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Monday, October 24, 2016

The Modern Age

If you follow beer news at all closely, you notice that at any given moment, there's a gestalt to the way the stories coagulate. Each one seems to arrive as a piece in a larger puzzle, one we slowly assemble in our minds. A few years back, that news gestalt told a happy story: the beer biz was forever improving, buoyed by ever greater selection, quality, and evolution. We'd surf over to stories about obscure breweries in remote parts of the country--ones we knew we'd never visit--because the brewer there was making all-foraged beer, or had captured and cultivated wild, local Saccharomyces, or had invented a new process or India pale something. We even celebrated the growth of formerly-small breweries that opened new plants across the country. The gestalt was excitement, discovery, possibility.

Then things changed. When big breweries began buying smaller ones, the mood darkened. It wasn't totally clear how this was bad, just that it somehow had to be. All that growth and discovery has atomized the market on the bottom end even while it's consolidating on the top end. What's the current gestalt? Have a look at these four articles that came out over the past week:
  • Chicago's Revolution Brewing had to recall a huge amount of beer over five brands because of a "quality issue." Said the brewery: "The affected beers exhibit ester or phenolic flavors, which are more characteristic of Belgian-style ales, and which should not be present in our standard American ales.  We believe these off-flavors were produced by a wild yeast that has gotten worse over time and was not identified in time by our quality control methods.   Our brewing team has re-propagated our house ale yeast, and all beer now being packaged at the brewery meets our standards for taste and flavor."
  • From Brewbound comes a story that can be told in the title: "After Raising $3.5 Million, Fort Point Beer Company Prepares for Next Round of Funding."
  • Meanwhile, Boston Beer is not only experience sharply falling sales (bad), but the brewery seems to have no idea why or how to reverse things (far, far worse). 
  • And finally, and perhaps most pointedly, there's this story of a Swedish brewery that is unironically selling five potato chips for $54. This whole article reads like an April Fool's joke (I'm still wondering if it can be true), but here's a taste: "All of the chips have been made by hand," the chef says. "It took a delicate touch, a finely honed sense of taste and time to ensure that each chip would achieve a perfect balance between the various ingredients. The taste is a very Scandinavian one. … Most people recognize potatoes and onions, but what stands out is the quality. All of the ingredients are of a stature that not many will have tried before. These chips are an excellent accompaniment to craft beer, or simply enjoyed on their own."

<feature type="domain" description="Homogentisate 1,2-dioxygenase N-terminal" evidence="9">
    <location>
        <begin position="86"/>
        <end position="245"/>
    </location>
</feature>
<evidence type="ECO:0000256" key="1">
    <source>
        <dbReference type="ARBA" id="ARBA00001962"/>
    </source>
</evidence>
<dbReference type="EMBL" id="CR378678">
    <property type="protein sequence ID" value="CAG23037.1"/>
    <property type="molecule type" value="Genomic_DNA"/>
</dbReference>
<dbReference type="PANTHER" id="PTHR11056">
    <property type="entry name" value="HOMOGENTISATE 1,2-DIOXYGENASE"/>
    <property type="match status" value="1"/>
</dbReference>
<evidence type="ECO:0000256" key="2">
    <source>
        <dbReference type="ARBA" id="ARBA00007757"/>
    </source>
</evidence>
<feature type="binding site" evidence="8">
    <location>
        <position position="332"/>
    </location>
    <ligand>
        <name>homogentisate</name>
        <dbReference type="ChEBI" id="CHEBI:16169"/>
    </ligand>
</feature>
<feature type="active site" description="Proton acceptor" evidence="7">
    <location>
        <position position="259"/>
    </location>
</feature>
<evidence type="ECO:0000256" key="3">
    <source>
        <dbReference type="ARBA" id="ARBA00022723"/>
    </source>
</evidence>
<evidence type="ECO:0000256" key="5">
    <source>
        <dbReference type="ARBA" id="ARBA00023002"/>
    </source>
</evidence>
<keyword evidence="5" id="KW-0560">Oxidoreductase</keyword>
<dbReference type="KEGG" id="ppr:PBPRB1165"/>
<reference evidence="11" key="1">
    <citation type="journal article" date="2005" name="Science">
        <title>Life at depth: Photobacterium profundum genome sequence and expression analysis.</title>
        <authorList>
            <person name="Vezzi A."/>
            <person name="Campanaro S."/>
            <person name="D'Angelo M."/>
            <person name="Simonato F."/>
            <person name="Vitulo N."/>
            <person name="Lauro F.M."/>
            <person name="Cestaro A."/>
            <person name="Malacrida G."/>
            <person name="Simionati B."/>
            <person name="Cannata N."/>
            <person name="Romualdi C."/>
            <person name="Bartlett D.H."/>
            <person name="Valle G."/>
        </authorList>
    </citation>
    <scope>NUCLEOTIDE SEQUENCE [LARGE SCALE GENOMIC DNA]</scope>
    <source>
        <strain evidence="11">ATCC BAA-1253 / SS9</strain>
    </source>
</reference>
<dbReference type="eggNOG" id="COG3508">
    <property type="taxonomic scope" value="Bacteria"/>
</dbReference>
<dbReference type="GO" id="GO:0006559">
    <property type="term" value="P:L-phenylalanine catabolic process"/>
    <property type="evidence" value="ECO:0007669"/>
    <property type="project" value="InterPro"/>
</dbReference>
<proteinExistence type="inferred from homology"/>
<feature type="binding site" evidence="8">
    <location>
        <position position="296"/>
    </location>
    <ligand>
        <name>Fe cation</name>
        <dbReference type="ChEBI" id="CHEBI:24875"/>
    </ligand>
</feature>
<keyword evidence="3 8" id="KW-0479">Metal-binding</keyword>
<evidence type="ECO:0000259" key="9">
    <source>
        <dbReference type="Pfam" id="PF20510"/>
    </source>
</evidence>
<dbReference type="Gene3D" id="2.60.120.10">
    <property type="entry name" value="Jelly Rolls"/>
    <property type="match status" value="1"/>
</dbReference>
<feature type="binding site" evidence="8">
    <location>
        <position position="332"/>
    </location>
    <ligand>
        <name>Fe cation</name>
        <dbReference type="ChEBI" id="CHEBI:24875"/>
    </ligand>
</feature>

I smell the flop sweet of greed and anxiety in these news stories. The craft segment now constitutes around 25% of the beer market, which places it squarely in the mainstream. It's no longer a quirky niche where anti-establishment oddballs could make weird beer for a few thousand fellow-travelers. Sam Adams, which has been the largest player in the craft market for a generation, is in the awkward position of having none of that niche support, nor being big enough to trade blows with multinational beer companies.

Breweries like Revolution are rushing to establish a presence in the market, and they're pushing products onto shelves that aren't ready. (I have no idea what the story is with Revolution, but that explanation doesn't quite add up.) It's so extreme that breweries are in constant states of growth, rushing to get as big as possible in as short a time as possible--with no time for reflection or loyalty-building. You may get big overnight, but you don't build a durable customer base overnight. Finally, that potato chip debacle seems emblematic of a huge danger for small breweries--using the "craft" concept to produce wildly overpriced, high-concept products that look far more cynical than anything coming out of ABI. (ABI, for its part, is trying to do the opposite by projecting their small-brewery cred with press releases like the one I got from 10 Barrel last week with this subject line "Holy Sh*t - Our First Newsletter!" So edgy and alternative!)